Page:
Friday, December 26, 2008
Tuesday, December 23, 2008
I wasn't happy with the fabric lily pads when I first attached them but as I scrunched them and anchored them with stitches they improved. I used raw silk and muslin, Next time I may stick with only one kind of fabric.
I know some of you are interested in the comment above about challenging myself around what I see as a "perceived weakness". This is something I explore quite a lot in my own art making. I showed you the three pieces for the December show below- the challenge to myself to was stop (and know when to stop) before the piece was over worked. I am not finished with this exercise! I need a LOT more work on control and leaving things alone at that sweet spot where it says "I'm done!" It's so tempting to just do a little more and then that tips the scales away from the simplicity and beauty of the thing as it was. I hate, hate, hate it when I do that and must train myself to stop before it's too late. Can you relate?
Wednesday, December 17, 2008
Monday, December 15, 2008
I just sent off 14 silk runs to Hawaii for review. Lots of fun. Lots of bloopers. Lots learned. It was fun trying to make up recipes to match her colors. I am very anal about how I dye my silks, as most of you know, and Jes is much more of a free spirit about it all so it was challenging and exciting to find my way. I am looking forward to doing more in 09! Let the good times roll!
Monday, December 8, 2008
I am pleased to announce that I will be working with A'kai Silks to create some of the work you see pictured here. If you would like to look at the web site, here is a link: http://www.akaisilks.com/
Sunday, December 7, 2008
This week I will be finishing the coi fish-will post pictures soon!
Let me know if you want to be put on the January Dye Studio e-newsletter. Thank you for your lovely response so far!
Monday, December 1, 2008
I just took the three fiber art pieces you see in my last posting below to the county administration building for the December show. Pictures of them on the walls will be posted next week.
The next Quilt University class is coming up soon. Here is my schedule for the first half of 09. A QU class makes a great gift idea for you or someone you love!
January 9- Basic Cotton Dyeing
February 13- Silk Dyeing
February 27-Quilter's Palette
March 13- Fabric Painting
March 27- Tea Stain Dyeing (expanded to 3 lessons that include spices and organic matter as stain agents)
April 10- Shibori Dyeing
May 8- Gutta Resist on Silk
May 29-Quilter's Palette
June 12- Three unusual Ways to Dye
June 26- Batik
You can sign up 5 weeks before the class opens at the QU web site: http://www.quiltuniversity.com/
And now about those fish...I finally decided that I had to make a move with this piece. Just commit to something, anything and get it done. One layer of netting wasn't enough. Painting the netting was like trying to nail Jello to the wall. Silk gauze was too thick. The solution was to double it up in ripples and then machine stitch it down to the painting itself. It works. Next step is to attach the lily pads.
Had an interesting response from "Jerry The Glass Man" (you can see pics of him on our excursion earlier this year when we went out into to the countryside to get bamboo). He was looking at my blogging dilemma about these fish and has a glass alternative that I will explore later which may be exactly what I want for this concept. I do plan on doing this theme again in the future. Thanks, Jerry! When are you coming over for peanut butter and jelly?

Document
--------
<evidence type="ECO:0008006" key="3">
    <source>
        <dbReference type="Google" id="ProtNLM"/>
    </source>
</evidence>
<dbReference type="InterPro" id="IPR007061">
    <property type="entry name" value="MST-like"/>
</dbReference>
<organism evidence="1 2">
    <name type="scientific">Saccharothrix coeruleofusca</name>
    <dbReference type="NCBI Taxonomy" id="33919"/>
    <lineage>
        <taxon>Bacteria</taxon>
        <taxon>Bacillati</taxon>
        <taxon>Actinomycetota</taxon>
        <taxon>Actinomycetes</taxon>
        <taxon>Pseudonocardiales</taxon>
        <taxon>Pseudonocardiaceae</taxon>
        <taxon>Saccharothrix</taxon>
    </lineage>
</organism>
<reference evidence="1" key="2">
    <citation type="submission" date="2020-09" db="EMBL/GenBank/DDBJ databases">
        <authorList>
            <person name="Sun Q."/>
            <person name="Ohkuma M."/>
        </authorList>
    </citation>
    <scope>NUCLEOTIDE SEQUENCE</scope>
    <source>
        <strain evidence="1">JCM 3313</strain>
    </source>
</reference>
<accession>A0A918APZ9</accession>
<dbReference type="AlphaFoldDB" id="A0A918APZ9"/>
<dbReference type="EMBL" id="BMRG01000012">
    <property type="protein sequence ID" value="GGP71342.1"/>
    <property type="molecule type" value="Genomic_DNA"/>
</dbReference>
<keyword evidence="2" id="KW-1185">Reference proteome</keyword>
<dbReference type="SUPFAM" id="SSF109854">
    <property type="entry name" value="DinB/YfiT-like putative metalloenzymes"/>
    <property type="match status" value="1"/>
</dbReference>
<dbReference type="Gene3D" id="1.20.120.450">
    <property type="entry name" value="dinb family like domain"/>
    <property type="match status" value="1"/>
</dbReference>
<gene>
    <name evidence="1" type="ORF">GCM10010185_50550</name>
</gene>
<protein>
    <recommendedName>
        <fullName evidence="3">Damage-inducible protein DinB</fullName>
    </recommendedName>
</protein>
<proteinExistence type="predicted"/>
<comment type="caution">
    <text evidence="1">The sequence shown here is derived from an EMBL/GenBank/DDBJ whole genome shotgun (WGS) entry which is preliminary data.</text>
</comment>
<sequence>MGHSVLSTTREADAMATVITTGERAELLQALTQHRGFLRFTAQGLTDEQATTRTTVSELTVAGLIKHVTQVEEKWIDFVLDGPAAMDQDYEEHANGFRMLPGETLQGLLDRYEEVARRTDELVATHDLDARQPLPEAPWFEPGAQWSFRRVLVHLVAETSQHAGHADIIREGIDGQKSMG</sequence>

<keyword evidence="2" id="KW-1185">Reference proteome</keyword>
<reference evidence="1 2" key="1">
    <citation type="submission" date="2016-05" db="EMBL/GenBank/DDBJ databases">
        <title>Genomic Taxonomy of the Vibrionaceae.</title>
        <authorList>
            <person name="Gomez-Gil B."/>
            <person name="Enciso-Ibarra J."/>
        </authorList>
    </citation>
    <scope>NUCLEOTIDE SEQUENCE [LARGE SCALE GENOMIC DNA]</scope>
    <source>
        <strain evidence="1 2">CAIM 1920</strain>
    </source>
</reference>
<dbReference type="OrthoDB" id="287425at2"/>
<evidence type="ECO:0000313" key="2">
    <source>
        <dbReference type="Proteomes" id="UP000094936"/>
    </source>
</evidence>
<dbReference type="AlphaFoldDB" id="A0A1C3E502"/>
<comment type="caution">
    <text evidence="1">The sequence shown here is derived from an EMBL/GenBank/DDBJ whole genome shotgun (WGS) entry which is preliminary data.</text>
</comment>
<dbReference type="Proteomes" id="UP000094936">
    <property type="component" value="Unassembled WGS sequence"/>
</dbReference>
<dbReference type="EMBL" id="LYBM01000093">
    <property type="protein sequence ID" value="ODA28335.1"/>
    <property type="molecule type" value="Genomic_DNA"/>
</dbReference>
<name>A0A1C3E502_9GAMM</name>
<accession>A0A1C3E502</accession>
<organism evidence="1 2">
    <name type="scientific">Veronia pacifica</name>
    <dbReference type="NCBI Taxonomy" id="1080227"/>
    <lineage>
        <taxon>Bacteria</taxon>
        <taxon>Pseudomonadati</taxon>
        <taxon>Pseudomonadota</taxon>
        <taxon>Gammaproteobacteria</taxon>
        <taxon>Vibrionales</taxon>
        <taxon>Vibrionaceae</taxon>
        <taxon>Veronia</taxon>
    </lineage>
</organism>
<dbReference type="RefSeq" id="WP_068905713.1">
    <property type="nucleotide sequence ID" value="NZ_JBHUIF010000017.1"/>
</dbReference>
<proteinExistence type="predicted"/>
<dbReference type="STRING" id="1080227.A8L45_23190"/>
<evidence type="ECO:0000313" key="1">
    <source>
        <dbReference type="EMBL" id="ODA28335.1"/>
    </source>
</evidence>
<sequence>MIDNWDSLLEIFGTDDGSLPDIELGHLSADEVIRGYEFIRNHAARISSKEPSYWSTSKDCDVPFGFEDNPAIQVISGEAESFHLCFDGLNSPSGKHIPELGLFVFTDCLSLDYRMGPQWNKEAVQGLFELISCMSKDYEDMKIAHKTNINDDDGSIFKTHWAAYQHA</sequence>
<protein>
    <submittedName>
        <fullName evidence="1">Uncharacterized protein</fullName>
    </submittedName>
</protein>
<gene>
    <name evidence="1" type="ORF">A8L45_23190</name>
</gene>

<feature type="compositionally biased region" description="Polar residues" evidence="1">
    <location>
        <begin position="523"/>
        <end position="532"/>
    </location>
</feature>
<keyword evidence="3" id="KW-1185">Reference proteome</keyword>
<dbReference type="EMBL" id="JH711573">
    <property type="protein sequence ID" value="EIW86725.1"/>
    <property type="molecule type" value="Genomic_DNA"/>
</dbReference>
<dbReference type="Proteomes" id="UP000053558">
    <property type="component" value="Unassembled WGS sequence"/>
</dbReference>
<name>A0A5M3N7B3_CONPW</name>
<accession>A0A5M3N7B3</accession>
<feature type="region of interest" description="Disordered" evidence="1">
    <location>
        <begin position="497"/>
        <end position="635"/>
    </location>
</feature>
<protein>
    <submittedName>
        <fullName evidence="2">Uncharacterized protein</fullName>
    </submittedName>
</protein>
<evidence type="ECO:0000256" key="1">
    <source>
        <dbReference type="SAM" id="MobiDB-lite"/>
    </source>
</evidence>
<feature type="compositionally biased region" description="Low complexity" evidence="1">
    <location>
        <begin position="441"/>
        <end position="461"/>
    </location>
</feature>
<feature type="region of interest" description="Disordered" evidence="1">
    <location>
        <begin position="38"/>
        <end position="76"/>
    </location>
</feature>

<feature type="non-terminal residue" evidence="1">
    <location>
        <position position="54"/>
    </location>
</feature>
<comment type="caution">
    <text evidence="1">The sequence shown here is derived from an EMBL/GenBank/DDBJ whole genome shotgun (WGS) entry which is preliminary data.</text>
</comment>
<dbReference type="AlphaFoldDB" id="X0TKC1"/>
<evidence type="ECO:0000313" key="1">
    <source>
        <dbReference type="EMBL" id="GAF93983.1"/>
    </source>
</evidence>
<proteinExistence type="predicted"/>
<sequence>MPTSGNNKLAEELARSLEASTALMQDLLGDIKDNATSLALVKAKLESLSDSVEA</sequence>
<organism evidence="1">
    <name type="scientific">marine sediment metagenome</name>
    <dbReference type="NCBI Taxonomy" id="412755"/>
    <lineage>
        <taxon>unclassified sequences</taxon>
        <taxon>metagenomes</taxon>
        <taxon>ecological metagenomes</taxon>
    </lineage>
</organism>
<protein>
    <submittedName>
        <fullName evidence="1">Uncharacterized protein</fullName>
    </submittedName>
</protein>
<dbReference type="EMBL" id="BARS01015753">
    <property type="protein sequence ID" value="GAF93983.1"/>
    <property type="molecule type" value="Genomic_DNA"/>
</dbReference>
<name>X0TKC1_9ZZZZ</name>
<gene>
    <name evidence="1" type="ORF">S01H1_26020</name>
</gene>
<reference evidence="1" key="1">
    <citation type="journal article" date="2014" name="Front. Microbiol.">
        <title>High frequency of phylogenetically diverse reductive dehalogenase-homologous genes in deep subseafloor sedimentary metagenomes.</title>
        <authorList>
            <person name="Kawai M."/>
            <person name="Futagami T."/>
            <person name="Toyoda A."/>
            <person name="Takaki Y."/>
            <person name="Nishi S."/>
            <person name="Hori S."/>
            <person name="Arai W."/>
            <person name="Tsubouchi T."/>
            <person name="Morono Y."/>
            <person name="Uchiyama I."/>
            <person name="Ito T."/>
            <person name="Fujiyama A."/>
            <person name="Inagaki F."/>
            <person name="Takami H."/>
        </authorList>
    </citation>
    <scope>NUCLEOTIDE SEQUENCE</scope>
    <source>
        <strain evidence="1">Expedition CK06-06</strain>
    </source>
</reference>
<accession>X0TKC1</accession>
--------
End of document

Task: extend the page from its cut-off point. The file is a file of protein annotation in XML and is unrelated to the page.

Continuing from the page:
Happy dyeing everyone!
Monday, November 24, 2008
These three fiber art pieces were done in a short period of time. My goal was to stay loose and not over work the paints.
I lost my composure on "North Wind" but was able to crop the piece and save it from being completely overdone.
The other two pieces are more planned out and more along the lines of what I had hoped would happen.
Special thanks are in order to my critique group. I appreciate their insight in how to close the book on work that is not quite "there". Marjan-better, eh???
I like these pieces. Making them was satisfying and something I want to do more of in the future. I still need more practice holding back and want to continue exercising the power found in restraint.
Next week I will post a picture of the work in the show space. I will also post a picture of the coi fish FINISHED! You can see the progression of the idea in the postings from last month.
Thanks for looking!
Saturday, November 22, 2008
Saturday, November 15, 2008
"The Ice Storm"
"Bunny Flat, Mt Shasta"
Happy arting everyone! Dye on and dye hard.
Monday, November 3, 2008
Here is the next layer of paint applied in quite a thick manner over what went before which was thinner brown paint. I wanted it to look like moss and/or dark water. I will let it dry on the plastic and then peel it off and see how that looks on top of the fish painting. I think I am going to have to you-know-what- or get off the pot with this piece. I have to commit to finishing it and I am presuming this will be the top layer I will use. In theory this is what I have been looking for- not too thin and not so thick you lose the detailing of what lies below the surface.
Monday, October 20, 2008
Here is Steve in the bathtub starting to put the tiles on the wall. If any of you have every BEEN in our bathtub/shower you will remember what it was like before this. Very scary place.